Through New Year’s on Creativity, we’ll be counting down the best work and ideas of the year in various categories: TV/Film/Branded Content, Print/Out of Home/Design and Digital/Integrated.
At No. 8 in TV/Film, earlier on this list we saw a “tourism” ad that was actually a retail play and now, here’s an entertainment play that was actually a tourism ad in disguise. Droga5 delivered one of the best surprises during this year’s Super Bowl when it pulled together an impressive lineup of celebrities to star in movie trailers promoting what appeared to be a new “Crocodile Dundee” film--but it all turned out to be an effort beckoning Americans to visit Australia. The day following the game, the trailer racked up the most online views on our Viral Video chart, and according to one study it ultimately ranked among the best Super Bowl campaigns in terms of both entertainment value and efficacy.
On Jan. 19 the internet went bonkers when a trailer dropped for a new "Crocodile Dundee" movie starring Danny McBride and Chris Hemsworth. But with no forewarning that a remake of the Australian 1986 comedy was in the works, excitement soon turned to skepticism.
Within the week of the release of the first trailer, several outlets had rightly assumed that it was all the marketing stunt crafted by Tourism Australia for the Super Bowl.
At Tourism Australia and Droga5, the agency behind the campaign, there was an early expectation that the "secret" wouldn't necessarily stay a secret. That's hard to do when your chief marketing officer takes a meeting in a busy Australian café with Chris Hemsworth.
Still, there was no plans for either to admit to the trailers. And the two went ahead releasing three additional teasers in the weeks leading up to the game. They tapped a big roster of high-profile Australians to be part of the rouse, including Hugh Jackman who took to Twitter to announce his involvement, and Russell Crow.
Other celebrity appearances included Margot Robbie, Isla Fisher and Ruby Rose.
Quickly fans of the original movie starring Paul Hogan began petitioning for a real remake to be made.
Ultimately, and expectantly, all of the hoopla was for a Tourism Australia Super Bowl commercial—the first for the organization as it spends the next year focusing its outreach in the U.S.
While Americans have a high affinity for Australia, when it comes down to actual visitation in falls down to No. 25, says Lisa Ronson, chief marketing officer at Tourism Australia. European countries make up the lion share of visitors to the down under. And what better way to reach Americans than with the movie that helped put Australia on the map in the states.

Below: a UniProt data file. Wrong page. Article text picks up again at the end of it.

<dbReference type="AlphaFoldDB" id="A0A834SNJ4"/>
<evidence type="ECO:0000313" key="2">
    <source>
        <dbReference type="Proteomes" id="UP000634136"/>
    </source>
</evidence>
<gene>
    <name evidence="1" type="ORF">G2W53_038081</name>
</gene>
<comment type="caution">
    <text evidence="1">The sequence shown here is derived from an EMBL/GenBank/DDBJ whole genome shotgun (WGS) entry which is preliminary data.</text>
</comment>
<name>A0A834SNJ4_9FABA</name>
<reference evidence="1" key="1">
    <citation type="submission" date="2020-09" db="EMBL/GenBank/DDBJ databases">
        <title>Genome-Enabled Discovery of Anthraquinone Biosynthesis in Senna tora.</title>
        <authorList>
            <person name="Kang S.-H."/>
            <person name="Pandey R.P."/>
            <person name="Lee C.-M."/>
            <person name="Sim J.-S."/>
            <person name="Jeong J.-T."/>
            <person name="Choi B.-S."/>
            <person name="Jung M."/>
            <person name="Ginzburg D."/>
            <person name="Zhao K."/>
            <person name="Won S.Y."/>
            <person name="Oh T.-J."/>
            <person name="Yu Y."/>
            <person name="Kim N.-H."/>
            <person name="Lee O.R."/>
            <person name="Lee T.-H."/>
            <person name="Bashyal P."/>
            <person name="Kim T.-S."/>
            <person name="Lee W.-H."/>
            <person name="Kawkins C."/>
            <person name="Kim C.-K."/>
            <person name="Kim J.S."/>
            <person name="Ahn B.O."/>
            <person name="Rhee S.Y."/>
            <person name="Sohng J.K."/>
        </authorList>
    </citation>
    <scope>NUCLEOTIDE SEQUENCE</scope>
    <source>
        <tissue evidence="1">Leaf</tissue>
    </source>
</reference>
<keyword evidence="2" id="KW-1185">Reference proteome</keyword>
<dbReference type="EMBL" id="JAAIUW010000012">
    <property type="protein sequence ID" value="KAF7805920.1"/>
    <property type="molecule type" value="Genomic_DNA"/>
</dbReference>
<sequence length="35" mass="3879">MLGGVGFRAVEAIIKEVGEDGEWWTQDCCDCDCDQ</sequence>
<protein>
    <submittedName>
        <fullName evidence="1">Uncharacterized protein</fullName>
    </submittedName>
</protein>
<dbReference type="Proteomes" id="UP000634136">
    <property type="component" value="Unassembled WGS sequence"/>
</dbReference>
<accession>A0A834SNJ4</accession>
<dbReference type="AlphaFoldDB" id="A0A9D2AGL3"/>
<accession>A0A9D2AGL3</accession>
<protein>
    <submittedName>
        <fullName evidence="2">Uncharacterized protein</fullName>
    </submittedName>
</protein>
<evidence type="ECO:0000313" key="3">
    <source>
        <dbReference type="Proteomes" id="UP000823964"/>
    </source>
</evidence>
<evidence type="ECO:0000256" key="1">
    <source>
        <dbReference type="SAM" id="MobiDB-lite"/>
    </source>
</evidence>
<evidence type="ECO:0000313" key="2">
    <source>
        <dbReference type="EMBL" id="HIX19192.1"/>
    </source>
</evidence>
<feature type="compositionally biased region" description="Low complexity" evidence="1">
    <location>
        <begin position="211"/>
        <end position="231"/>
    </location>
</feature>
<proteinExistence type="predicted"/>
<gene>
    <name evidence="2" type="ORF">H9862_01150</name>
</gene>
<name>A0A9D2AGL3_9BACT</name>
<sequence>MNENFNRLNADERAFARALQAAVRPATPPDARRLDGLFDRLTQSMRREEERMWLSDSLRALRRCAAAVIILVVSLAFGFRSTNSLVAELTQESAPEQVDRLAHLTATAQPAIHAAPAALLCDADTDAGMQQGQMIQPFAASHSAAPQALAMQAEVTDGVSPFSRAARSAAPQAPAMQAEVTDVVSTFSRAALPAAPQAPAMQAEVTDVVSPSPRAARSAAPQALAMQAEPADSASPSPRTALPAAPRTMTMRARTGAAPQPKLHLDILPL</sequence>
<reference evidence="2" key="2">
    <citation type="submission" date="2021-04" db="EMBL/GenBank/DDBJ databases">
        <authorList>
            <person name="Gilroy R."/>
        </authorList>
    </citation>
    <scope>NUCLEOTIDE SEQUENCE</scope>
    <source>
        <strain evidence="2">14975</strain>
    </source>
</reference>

"Crocodile Dundee is still so endearing as a character and what we are trying to do is take that character and bring Americans into a modern-day Australia," Ronson says. "Australia can be an abstract destination for Americans, so we are trying to break it down and demystify it."
To pull off a stunt of this magnitude required a whole lot of planning, and of course, a whole lot of secrecy. Droga5 Creative Director Kevin Weir and Associate Creative Director Jim Curtis couldn't even let their own families know why they ere traveling to Australia.
"We couldn't post on social media when we were in Australia for a month," Weir says. "And when the teaser went out we couldn't take credit for it. So it will be fun on the day of the Super Bowl to finally tell people what we were up to."
For Curtis, who is from Australia, it was especially difficult to go home for a month and keep it under wraps.
To create the feel of an actual movie trailer, they shot four or five full scenes and then edited down those scenes into the Super Bowl commercials and used some of the scenes as teasers. "We started with a lot of footage and cut it down from there so it would feel like a proper trailer," Curtis says.
Of course they also studied a whole lot of movie trailers and how big films promote themselves.
It helped that they also got to work with Russell Boyd, who served as cinematographer on the original movie and won an Academy Award for "Master and Commander."
"Having him on set brought a level of continuity to the idea," Curtis says. "He shot it in a way that just felt right."
If you look closely at all of the trailers, "everything we show is beautiful and really tourism under your nose," Weir says.
"We tried not to underestimate people and their detective skills; people are smart and have a lot of time on their hands. A movie coming completely out of nowhere is bound to make people skeptical," Weir says. "We threw a lot of misdirection out there and it will be interesting to see the breadcrumbs to sort of figure it out."
"In a strange way, because there is that ambiguity over exactly what it is, it got more attention than if it was wildly accepted that it was a movie," Curtis says.